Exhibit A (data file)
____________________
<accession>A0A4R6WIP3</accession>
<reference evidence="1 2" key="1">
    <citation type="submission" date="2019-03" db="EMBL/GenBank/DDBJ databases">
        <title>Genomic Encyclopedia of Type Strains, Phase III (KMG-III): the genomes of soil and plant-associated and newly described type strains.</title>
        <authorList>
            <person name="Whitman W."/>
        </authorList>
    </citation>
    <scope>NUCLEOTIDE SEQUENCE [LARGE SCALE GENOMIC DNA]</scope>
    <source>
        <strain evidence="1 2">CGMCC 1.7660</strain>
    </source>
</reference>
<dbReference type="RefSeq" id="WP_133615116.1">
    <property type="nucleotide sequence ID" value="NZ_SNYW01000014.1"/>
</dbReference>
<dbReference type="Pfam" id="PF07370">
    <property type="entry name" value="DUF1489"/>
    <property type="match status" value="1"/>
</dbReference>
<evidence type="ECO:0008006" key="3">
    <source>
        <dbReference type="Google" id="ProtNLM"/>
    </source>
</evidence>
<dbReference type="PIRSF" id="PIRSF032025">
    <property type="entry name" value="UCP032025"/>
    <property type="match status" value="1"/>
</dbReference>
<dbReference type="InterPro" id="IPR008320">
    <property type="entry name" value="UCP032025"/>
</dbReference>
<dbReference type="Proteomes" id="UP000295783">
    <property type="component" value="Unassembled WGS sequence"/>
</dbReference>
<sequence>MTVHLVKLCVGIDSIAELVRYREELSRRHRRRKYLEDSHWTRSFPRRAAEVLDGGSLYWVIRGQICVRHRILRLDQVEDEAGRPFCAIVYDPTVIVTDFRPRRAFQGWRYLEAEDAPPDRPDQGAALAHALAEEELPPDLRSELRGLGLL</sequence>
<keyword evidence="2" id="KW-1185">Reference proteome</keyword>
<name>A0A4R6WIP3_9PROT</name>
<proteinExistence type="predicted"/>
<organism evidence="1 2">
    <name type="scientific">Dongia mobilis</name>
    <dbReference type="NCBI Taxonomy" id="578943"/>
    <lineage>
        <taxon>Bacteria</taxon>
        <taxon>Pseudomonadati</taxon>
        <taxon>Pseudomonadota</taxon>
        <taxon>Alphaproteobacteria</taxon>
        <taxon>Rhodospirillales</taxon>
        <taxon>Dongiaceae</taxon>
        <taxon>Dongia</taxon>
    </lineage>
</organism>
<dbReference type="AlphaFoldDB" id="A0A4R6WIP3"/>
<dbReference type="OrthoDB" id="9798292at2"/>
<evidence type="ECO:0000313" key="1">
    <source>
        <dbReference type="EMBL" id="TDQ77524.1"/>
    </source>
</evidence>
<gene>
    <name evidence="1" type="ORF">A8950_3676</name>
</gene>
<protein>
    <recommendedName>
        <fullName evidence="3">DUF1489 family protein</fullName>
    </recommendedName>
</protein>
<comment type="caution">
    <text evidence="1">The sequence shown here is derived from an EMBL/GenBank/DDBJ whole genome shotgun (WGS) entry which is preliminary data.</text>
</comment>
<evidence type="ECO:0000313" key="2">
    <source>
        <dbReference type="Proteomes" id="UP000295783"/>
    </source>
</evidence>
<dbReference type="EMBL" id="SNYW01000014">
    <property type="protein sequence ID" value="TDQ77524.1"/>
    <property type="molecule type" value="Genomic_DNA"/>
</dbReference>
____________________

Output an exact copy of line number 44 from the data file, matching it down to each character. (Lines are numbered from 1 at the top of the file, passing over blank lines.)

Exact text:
        <taxon>Bacteria</taxon>